The history major allows students the flexibility to develop a program that meets their personal interests and needs, while ensuring they experience the enormous variety of topics the department has to offer. Thus the distribution requirements work together with personally tailored themes to offer range and breadth. Students should work with individual faculty mentors and history advisors to customize their academic program and select courses that provide coherence while also allowing room for exploration. Additionally, all history majors have the opportunity to engage in original research, typically through history colloquia or the Honors Program. Some majors also pursue teacher certification through the School of Education.
Every student is encouraged to customize her or his program. Each student can develop a theme for the major, pick a survey sequence and select additional courses that give coherence to the degree program and allow room for exploration.
Every major must take at least take ten classes in history, five of which must be at the 300-level or above and none can be at the 100-level. Detailed requirements are described below.
History 202, Doing History, is the foundation of the history major—a small seminar taught by a regular faculty member and the most important gateway course in the department. All history majors are required to take History 202 in the semester following their declaration, unless they receive approval for postponement from a history advisor because of some extraordinary situation, such as study abroad.
History 202 provides a structured and cohesive foundation in the analytical, methodological, compositional, and historiographical skills involved in “doing history.” The course is designed to provide a collective experience for all majors and to prepare students for work in more advanced history courses. Students will encounter a wide range of primary and secondary sources, focus on the development of analytical writing and historical research skills, and visit various museums and archives both on and oﬀ campus.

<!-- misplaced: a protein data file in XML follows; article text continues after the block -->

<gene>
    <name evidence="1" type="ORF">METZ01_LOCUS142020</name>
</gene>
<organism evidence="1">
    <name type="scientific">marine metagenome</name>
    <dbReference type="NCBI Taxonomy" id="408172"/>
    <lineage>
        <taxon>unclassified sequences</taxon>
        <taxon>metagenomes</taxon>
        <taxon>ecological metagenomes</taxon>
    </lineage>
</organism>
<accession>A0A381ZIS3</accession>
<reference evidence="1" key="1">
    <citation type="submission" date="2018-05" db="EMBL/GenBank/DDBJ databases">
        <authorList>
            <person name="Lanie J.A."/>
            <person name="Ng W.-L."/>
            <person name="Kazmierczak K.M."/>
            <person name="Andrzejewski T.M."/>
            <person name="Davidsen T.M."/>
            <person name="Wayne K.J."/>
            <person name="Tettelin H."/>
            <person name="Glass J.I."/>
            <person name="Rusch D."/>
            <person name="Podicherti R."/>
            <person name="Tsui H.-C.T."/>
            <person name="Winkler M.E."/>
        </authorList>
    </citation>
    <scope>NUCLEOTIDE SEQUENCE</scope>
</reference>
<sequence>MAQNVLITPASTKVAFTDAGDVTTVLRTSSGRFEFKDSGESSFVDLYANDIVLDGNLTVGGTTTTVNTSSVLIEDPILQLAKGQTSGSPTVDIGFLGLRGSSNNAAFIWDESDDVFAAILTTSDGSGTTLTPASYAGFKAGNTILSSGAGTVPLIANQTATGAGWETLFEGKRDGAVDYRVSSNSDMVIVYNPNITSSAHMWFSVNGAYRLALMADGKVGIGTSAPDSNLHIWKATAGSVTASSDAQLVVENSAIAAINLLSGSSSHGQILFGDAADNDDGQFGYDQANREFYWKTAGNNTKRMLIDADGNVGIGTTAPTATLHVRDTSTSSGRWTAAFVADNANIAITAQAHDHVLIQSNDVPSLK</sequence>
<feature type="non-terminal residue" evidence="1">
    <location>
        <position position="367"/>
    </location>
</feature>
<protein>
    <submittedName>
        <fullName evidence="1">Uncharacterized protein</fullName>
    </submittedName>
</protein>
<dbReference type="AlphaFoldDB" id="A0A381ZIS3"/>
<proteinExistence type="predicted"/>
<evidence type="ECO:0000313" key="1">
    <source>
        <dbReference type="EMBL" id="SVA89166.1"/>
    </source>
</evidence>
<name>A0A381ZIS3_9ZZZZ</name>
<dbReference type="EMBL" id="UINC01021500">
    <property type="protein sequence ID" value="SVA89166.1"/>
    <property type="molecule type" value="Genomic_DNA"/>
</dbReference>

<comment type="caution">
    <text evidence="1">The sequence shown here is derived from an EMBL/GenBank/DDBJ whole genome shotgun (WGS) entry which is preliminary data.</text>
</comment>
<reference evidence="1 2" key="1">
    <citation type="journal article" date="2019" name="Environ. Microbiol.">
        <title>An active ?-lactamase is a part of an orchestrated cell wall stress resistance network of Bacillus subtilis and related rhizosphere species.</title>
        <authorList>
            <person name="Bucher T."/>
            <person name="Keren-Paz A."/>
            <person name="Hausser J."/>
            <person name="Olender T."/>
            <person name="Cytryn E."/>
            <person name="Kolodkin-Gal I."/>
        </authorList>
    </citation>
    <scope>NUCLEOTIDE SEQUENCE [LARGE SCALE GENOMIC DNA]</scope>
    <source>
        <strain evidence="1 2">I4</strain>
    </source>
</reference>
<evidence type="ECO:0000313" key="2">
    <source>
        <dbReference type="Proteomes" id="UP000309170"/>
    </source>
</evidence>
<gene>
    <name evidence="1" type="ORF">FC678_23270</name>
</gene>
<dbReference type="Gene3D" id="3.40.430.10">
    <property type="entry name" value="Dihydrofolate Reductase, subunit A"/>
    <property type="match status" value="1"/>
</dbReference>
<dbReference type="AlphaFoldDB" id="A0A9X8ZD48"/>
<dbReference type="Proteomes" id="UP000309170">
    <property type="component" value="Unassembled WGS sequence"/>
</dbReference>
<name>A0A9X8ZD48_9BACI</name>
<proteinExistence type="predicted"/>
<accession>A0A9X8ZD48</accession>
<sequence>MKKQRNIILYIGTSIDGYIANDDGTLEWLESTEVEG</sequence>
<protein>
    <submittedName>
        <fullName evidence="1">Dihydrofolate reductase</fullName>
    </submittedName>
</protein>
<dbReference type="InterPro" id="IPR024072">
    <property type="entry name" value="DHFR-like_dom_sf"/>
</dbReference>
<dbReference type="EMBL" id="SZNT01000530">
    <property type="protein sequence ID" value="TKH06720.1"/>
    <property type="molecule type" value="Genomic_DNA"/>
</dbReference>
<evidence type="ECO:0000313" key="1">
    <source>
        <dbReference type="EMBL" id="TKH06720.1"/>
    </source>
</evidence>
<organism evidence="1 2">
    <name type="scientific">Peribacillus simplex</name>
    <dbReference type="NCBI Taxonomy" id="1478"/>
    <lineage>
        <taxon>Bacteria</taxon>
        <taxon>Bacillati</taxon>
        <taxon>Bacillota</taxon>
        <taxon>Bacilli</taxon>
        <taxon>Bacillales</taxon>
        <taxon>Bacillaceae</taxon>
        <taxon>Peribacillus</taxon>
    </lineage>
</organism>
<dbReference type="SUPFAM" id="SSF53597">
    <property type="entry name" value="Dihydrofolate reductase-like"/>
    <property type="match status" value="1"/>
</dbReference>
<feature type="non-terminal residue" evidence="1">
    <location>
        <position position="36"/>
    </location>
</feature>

The other cornerstone of the major program is the survey sequence, deﬁned as any set of two courses that are conceptually linked together in a way that constitutes a broad introduction to a particular topic, time period, or geographic region. The goal of the survey sequence is to open a window into a general area of interest and provide a broad foundation for each student’s more focused interests and future coursework.
Students may take the two courses in the sequence at any time during their academic studies, in whatever order. Additionally, if a student's interests are not addressed by any of the preapproved survey sequences, the faculty mentor or a history advisor can approve an alternate survey sequence of two chronologically and conceptually related courses that more immediately pertain to the theme the student wishes to pursue.
While the ﬂexibility of the history major allows majors to develop a particular focus and concentrate on speciﬁc themes, time periods, and geographic areas, the regional distribution requirement ensures that the coursework also has suﬃcient breadth by inviting students to explore their questions across various geographical regions. Your ten courses must cover at least four of these seven world regions/categories: Africa, Asia, Europe, Middle East/Central Asia, Latin America, US/Canada, and Transregional/Global.
Breadth is a matter of time, not just space. Hence majors are required to complete at least one course that focuses primarily or fully on the temporal period before 1800. Courses that constitute part of the survey sequence may not be used toward this requirement.
The capstone of the history major is the colloquium, taken during the junior or more often the senior year. History 202 should be taken before signing up for a colloquium, because the skills developed in “Doing History” are foundational for the capstone course. The colloquia are small, advanced courses that generally include a signiﬁcant research component as well as extensive reading, writing, and discussion. The primary goal of these courses is to produce an independent research paper based on primary sources. The History 496 colloquia fulﬁll LSA’s upper-level writing requirement (ULWR); the History 497 colloquia do not.
Students in the History Honors program fulﬁll the colloquium requirement by completing History 499, which satisﬁes the college’s ULWR. Students who take History 498, the junior honors colloquium, but do not continue in History 499 must take either History 496/7 to graduate.